Supporting Justice and Accountability in IraqChatham House, London
February 9, 2006
Thank you for that kind introduction. It is a privilege to be here and I appreciate the opportunity to address Chatham House and to see and meet so many European colleagues. This historic forum provides an excellent opportunity for us to share our views about important international legal matters, including justice and accountability in Iraq.
Just last week in London, nations across the international community came together to renew and redouble their commitment to a safe, secure and democratic future for Afghanistan. At the conference, Secretary Rice noted that "in a safe and secure and democratic Afghanistan the world will have a lasting friend and a lasting fighter for peace." I hope that through our conversation this evening, we can agree that a renewed commitment and a redoubled effort for justice and accountability in Iraq would go a long way toward ensuring a safe, secure and democratic Iraq - an Iraq that will be a lasting friend and at peace with its neighbors and itself.
We all know that the United States and some of its European and other allies have disagreed about the war in Iraq. In recent months, though, as the result of hard work on both sides of the Atlantic, we seem to have turned a corner. An international consensus has emerged that a free, democratic and united Iraq is strategically essential. We are increasingly working together to support Iraq's transition to freedom and democracy.
Yet, international support for Iraq remains lacking in one key respect. Despite important progress on elections and the Constitution, the international community has largely failed to support Iraqis in their pursuit of justice and accountability through the Iraq Tribunal. This is regrettable. We know from history that justice and accountability are critical elements of reconciliation following a period of repression. Iraq is no different.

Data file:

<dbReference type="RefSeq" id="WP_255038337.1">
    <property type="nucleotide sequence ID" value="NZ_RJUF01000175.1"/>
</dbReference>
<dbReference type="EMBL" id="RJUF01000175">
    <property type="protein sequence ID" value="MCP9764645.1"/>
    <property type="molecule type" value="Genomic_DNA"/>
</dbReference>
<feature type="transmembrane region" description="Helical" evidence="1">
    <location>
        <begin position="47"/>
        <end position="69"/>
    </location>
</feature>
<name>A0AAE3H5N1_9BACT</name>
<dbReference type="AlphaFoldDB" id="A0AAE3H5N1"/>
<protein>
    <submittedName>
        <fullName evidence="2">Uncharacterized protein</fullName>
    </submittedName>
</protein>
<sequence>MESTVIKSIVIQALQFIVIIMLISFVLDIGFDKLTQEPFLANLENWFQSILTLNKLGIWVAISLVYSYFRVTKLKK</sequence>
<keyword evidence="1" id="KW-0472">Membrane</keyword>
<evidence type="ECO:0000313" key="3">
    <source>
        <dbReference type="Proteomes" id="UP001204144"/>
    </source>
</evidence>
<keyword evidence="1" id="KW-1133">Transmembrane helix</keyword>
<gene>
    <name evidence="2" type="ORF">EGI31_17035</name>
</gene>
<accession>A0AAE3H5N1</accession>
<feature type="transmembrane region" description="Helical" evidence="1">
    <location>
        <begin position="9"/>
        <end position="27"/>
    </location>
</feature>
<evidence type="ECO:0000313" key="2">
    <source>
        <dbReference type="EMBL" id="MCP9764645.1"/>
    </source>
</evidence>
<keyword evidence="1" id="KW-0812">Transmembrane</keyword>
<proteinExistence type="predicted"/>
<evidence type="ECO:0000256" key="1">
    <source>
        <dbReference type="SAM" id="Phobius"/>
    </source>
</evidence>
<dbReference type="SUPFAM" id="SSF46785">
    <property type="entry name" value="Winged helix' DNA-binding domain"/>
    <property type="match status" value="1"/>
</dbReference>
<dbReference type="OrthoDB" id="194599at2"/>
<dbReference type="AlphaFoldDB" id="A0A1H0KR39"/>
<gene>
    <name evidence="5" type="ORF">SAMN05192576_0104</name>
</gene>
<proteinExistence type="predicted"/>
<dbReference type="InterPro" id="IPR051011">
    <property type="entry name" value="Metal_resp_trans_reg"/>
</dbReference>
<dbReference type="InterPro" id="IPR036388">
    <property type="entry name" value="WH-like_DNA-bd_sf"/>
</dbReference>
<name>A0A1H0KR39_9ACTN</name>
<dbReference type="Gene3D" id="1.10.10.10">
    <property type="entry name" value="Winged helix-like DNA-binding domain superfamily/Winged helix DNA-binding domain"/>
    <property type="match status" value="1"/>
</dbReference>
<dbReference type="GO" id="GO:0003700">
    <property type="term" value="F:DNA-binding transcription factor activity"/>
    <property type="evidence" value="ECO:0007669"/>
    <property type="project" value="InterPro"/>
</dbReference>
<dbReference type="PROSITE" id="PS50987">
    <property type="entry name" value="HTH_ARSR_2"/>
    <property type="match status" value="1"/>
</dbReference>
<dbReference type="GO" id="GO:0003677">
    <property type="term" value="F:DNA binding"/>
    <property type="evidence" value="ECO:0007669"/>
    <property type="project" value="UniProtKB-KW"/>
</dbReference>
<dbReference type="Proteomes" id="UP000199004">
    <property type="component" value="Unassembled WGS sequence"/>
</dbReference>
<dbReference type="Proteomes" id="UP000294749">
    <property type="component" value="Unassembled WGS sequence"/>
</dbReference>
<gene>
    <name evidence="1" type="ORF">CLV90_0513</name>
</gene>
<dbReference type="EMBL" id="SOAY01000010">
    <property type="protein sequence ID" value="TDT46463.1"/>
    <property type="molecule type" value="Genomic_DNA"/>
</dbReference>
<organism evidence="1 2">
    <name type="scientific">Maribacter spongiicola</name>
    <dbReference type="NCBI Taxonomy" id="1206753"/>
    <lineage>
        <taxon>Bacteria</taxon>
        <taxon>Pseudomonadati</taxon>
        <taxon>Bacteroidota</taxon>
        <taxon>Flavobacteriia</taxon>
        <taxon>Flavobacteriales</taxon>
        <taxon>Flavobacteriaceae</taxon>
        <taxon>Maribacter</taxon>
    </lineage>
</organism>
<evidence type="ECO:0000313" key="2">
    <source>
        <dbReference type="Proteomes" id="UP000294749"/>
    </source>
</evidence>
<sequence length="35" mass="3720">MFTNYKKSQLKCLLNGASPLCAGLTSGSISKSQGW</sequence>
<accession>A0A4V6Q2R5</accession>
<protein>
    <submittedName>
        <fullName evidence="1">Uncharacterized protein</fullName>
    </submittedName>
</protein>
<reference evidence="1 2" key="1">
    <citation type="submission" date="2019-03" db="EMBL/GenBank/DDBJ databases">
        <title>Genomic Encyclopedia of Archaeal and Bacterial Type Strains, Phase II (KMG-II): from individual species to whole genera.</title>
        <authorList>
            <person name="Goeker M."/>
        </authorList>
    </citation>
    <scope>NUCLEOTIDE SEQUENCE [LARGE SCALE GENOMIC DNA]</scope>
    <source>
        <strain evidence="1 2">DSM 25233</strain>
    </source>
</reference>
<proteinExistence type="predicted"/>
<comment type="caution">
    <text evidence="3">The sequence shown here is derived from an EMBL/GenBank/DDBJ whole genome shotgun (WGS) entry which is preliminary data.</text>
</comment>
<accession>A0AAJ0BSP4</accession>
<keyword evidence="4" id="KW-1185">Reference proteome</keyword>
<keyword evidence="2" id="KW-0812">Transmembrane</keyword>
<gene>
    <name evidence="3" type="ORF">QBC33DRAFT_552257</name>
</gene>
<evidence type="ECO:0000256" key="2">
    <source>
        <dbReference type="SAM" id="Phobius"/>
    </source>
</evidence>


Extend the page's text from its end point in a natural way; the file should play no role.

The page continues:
For nearly a quarter of a century, Saddam Hussein and his regime ruled by terrorizing their people and their neighbors and committing human rights violations and war crimes on a scale among the most horrific in human history.
Again and again, the United Nations, the world's democracies, and non-governmental organizations condemned the atrocities and human rights abuses of the regime and called for justice and accountability.
In 1991, Human Rights Watch assailed Saddam's regime as "a well organized police state" and "one of the most brutal and repressive regimes in power today." The executive director of Human Rights Watch, called Saddam's Anfal campaign the "purest case [of genocide] I have ever seen since the Nazis." "If Saddam Hussein and his regime are not held responsible for ethnic murder on such a scale," he asked in 1992, how will Serbia or any other state in which tribal, clan and religious rivalries threaten civilized behavior be deterred?"
The UN Special Rapporteur's September 2001 report similarly condemned the regime for "the sheer number of executions," the number of "extrajudicial executions on political grounds," and "the absence of a due process of the law." As early as 1992, he had concluded that the regime's human rights violations were "so grave and [were] of such a massive nature that since the Second World War few parallels can be found."
Amnesty International reported throughout this period on the disappearances of hundreds of thousands of persons in Iraq and documented the macabre forms of torture used by Saddam Hussein and his regime, including crucifixion, hammering nails into the fingers and hands, spraying insecticides into a victim's eyes, branding with a hot iron and using bees and scorpions to sting naked children in front of their parents. As early as 1989, Amnesty concluded that "Iraq clearly and uncontrovertibly presents a situation of the most flagrant and massive violation of human rights. None cries out more for international attention and action."